College students can be a tough crowd when it comes to video.
For one thing, they tend to have an expectation that video will constantly be available. With that mindset comes a tendency not to be impressed.
That’s what Indiana University was up against when it launched two new schools and a brand new building. The design team responsible for the projects wanted to ensure that each school’s building captured the attention and enthusiasm of students, faculty and visitors, all of whom are closely connected to their technology, according to display manufacturer NanoLumens.
The goals were addressed with the installation of a 24-foot wide X 12-foot high NanoLumens display suspended from the ceiling in Franklin Hall, home to the new Media School, and an array of seven 9-inch wide X 24-foot high NanoLumens display “blades’in the brand new Global and International Studies Building.
More from NanoLumens:
“The display is the first thing you see when you walk into our building, and it’s pretty amazing,” said Jay Kincaid, Director of Facilities & Technology at the Indiana University Media School. “There isn’t a single person who comes into the building that doesn’t say ‘wow!’ People are awestruck by the display hanging in our commons. It’s amazing. They are slack-jawed.”
And that was exactly the point. As a media school, it’s not only important to engage students and visitors with news and information, but also to show that the campus and programs are technologically advanced. With the ability to use the display for presentations, television broadcasts, and even as six distinct screens through a split-screen interface, the school has gained a technology platform on par with professional newsrooms and large public event spaces like stadiums and arenas. In split-screen, students can use the Tunity smartphone app to listen to any of the currently playing broadcasts.
According to Sarah Schuler, President and Principal Architect at VPS Architecture, “The new Media School is housed in one of the most beautiful collegiate gothic buildings on Indiana University’s campus. Originally, it was built in 1907 as the university’s library. The transformation into a modern, technology rich learning environment meant a complete renovation and reorganization of spaces. The Commons is at the heart of the design, located in the middle of the building and all other spaces are organized around it. This space was designed to showcase what the Media School offers while allowing students, faculty and visitors a place to converge and engage. The media wall by NanoLumens energizes the spaces: it is the focal point of the Commons. Since the opening of the Media School, this space is always filled and very lively.”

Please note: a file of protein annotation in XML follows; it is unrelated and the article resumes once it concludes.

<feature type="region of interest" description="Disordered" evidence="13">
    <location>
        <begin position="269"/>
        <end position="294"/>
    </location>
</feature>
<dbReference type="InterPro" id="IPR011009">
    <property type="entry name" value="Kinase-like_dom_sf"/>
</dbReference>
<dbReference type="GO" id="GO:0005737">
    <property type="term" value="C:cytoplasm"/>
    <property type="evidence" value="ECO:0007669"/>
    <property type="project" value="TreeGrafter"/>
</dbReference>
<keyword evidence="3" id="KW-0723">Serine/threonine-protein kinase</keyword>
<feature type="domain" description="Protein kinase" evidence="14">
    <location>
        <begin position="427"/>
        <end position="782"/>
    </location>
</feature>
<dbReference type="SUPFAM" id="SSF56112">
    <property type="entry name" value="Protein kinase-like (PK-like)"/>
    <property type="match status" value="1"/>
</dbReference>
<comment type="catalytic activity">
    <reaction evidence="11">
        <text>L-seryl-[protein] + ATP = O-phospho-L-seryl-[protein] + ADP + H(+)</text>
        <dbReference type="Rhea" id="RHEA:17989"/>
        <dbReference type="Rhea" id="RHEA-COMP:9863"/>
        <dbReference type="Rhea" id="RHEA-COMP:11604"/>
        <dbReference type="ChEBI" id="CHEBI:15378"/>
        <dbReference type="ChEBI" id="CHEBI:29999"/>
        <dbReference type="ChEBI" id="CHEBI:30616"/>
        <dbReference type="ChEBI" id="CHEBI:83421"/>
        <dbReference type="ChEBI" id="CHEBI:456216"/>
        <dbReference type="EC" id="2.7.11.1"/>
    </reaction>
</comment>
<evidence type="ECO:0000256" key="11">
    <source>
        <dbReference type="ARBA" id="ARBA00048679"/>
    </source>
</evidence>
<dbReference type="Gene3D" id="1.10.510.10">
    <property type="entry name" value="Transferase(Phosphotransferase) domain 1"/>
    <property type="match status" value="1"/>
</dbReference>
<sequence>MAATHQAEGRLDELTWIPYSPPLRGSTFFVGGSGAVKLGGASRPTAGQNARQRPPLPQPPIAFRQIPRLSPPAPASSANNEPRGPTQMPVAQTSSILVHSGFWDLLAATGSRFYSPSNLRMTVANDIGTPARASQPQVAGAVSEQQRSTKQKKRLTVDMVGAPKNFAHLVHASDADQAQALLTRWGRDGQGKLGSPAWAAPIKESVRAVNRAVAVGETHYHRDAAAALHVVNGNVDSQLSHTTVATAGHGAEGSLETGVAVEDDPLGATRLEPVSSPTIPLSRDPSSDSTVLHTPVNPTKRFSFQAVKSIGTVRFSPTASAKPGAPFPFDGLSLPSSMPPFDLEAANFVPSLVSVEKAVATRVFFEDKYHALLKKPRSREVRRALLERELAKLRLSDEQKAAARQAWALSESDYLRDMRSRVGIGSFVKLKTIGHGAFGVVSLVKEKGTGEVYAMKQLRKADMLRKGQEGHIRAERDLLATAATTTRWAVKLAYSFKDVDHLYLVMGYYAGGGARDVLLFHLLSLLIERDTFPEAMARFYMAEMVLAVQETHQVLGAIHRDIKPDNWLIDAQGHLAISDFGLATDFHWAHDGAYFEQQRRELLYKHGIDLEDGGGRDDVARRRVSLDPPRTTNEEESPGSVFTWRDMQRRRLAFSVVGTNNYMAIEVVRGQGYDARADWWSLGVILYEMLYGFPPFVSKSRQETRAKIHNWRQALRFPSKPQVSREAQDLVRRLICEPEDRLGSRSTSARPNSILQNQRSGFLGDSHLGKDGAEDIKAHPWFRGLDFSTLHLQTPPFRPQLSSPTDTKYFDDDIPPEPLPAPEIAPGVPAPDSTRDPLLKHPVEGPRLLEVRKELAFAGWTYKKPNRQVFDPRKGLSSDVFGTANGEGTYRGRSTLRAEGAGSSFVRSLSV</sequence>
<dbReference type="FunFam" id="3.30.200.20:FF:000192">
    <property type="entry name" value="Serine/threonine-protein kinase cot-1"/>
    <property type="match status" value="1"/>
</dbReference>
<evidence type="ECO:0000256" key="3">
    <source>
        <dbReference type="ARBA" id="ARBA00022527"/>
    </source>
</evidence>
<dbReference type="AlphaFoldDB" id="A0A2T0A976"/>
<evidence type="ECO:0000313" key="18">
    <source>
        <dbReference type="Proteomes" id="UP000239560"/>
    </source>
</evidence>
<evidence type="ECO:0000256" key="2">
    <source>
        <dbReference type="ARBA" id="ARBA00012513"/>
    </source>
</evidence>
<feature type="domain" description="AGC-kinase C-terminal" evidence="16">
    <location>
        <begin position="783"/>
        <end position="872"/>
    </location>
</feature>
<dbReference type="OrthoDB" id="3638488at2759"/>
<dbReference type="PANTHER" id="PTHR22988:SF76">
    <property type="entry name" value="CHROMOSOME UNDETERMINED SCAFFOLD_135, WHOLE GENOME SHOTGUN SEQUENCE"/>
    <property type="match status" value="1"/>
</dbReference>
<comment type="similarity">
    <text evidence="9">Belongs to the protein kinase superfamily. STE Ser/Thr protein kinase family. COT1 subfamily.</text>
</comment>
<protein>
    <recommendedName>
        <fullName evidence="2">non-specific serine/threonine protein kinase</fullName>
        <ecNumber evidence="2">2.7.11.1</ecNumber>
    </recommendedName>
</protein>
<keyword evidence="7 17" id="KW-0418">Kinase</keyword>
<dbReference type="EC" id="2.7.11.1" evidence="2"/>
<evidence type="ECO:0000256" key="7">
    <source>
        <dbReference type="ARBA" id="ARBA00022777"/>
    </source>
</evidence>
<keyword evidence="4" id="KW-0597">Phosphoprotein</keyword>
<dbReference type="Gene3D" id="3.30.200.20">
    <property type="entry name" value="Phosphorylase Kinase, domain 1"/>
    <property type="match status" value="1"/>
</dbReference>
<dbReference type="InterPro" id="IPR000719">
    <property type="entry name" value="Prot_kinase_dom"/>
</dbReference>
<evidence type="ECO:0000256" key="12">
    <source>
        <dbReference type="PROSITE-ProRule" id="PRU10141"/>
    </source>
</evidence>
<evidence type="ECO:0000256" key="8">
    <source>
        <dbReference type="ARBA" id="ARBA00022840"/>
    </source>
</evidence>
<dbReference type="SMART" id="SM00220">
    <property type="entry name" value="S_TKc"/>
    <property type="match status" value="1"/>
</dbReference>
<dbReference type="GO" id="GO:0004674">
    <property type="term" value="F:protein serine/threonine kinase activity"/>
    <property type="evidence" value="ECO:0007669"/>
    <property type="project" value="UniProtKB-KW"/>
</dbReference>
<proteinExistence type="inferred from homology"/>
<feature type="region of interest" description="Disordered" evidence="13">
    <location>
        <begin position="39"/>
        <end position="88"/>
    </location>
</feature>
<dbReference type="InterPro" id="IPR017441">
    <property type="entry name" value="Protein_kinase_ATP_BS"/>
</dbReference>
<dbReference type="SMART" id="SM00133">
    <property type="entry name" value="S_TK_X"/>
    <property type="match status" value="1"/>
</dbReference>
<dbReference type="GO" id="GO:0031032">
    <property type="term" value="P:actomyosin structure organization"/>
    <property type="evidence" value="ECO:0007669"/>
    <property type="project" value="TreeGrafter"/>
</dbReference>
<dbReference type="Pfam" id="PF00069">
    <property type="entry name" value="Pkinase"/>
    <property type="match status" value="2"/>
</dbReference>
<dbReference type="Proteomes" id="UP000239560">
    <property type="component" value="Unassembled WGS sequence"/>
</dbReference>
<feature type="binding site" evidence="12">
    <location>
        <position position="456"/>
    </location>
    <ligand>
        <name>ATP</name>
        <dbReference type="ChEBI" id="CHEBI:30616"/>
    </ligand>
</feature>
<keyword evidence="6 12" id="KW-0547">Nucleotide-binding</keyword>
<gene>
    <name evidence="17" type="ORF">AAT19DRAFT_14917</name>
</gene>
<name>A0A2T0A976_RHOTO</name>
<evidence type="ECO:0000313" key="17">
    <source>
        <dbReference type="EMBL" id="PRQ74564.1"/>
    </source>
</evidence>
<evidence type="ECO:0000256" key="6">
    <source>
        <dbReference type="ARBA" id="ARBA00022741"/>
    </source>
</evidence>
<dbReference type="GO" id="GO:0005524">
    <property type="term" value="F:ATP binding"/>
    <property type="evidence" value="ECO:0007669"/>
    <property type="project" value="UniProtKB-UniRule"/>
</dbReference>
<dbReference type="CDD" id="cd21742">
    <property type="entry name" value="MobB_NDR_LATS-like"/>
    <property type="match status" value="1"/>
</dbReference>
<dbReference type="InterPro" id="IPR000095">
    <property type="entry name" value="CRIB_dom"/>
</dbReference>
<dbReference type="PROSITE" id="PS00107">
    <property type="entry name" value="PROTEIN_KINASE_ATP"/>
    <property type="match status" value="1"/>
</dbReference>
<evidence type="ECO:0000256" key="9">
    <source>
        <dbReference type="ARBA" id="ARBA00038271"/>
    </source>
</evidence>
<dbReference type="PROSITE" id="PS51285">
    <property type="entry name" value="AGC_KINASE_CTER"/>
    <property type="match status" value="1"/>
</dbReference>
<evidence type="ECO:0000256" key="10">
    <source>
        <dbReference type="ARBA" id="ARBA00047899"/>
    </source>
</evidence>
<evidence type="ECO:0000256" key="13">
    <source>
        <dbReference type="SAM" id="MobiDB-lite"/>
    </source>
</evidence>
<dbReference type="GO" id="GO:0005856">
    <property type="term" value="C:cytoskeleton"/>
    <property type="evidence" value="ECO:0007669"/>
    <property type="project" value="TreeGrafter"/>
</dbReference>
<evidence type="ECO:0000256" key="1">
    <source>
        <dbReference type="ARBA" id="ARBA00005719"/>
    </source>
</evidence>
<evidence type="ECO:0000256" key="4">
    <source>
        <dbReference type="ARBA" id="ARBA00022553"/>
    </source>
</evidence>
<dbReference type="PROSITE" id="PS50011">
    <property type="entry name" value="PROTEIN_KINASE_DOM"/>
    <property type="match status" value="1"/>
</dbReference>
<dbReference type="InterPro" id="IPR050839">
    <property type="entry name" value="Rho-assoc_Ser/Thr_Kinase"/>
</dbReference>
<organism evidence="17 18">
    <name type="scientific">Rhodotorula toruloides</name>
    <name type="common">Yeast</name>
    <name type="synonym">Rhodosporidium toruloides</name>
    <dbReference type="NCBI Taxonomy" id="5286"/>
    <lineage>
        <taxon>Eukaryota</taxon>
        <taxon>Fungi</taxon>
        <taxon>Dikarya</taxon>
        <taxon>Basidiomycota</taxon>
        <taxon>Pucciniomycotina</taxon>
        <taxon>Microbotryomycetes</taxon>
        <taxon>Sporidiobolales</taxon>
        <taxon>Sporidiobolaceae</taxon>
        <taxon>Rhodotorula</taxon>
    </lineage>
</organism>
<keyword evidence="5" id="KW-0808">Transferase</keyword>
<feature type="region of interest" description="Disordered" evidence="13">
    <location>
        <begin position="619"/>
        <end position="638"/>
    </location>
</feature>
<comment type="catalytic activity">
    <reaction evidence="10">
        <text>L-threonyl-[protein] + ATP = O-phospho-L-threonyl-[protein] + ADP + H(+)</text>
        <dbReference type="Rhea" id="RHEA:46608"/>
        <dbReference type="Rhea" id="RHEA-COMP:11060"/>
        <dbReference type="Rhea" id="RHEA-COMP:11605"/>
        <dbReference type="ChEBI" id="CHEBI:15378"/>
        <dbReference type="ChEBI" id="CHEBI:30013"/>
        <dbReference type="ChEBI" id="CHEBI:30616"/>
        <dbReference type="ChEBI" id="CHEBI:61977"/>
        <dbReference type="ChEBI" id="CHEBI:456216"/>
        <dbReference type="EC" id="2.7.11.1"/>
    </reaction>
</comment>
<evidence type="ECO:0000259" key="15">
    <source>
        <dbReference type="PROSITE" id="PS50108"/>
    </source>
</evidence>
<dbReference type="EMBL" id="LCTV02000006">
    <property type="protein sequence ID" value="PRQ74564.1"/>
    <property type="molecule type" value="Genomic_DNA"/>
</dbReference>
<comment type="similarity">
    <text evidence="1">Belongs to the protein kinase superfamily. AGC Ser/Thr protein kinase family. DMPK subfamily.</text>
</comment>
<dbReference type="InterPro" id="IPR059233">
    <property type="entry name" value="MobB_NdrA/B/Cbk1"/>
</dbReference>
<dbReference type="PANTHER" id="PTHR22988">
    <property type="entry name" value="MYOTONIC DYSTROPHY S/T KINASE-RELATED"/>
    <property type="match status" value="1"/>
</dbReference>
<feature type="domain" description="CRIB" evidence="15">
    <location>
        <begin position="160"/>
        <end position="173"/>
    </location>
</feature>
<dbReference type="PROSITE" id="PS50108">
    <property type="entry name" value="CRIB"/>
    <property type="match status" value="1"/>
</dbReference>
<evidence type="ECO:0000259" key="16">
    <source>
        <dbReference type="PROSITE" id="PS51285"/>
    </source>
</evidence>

The design features a 2.5mm pixel pitch, meaning the 4.4 million pixels provide a resolution of 2880 x 1536, more than twice the pixel count of a 1080p display. It refreshes its more than 13 million diodes (three per pixel) at 960 frames per second and is reliant on 240 circuit boards and 1,440 magnets. The excellent build quality is apparent when one considers there are nearly 40 million solder joints in the 297-square-foot display.
All this adds up to an incredible media space, according to Andrew Sellers, principal of Indianapolis-based Sensory Technologies. “This is a place for students to engage with content and with each other,” Sellers said. “It’s a place to watch the ever-popular IU Hoosiers basketball games as a group, a place to remind students that they are at one of the best media schools in the world and to make an impact on visitors who may consider applying to IU.”
As for the seven parallel information displays in the new Global and International Studies Building, staff and visitors are equally enamored, with many passersby snapping photos of the unique installation. Already the school has used the blades to offer recognition of every graduate in a scrolling feed during convocation, and to feature the words “Indiana University” in each of the more than 70 languages the school teaches. It creates an eye-catching arrangement for visitors as each blade displays a different color and features constantly moving visuals. To hear school officials tell it, the displays are impossible to miss.
“We needed technology that blended seamlessly with the architecture of our building and was a custom solution developed exclusively for our needs,” said Chuck Garney, Director of Communications and Marketing at the IU School of Global and International Studies. “After seeing their technology up close, we were sold on NanoLumens. As a connector to part of campus, the idea was to make this a place that people noticed. You don’t walk through and ignore it. We are utilizing NanoLumens digital displays in a way that is artistic and inspiring.”
Inspiring students is what forward-thinking universities aim for every day, and Indiana University is leading the way with innovative media installations using NanoLumens LED visualization technologies.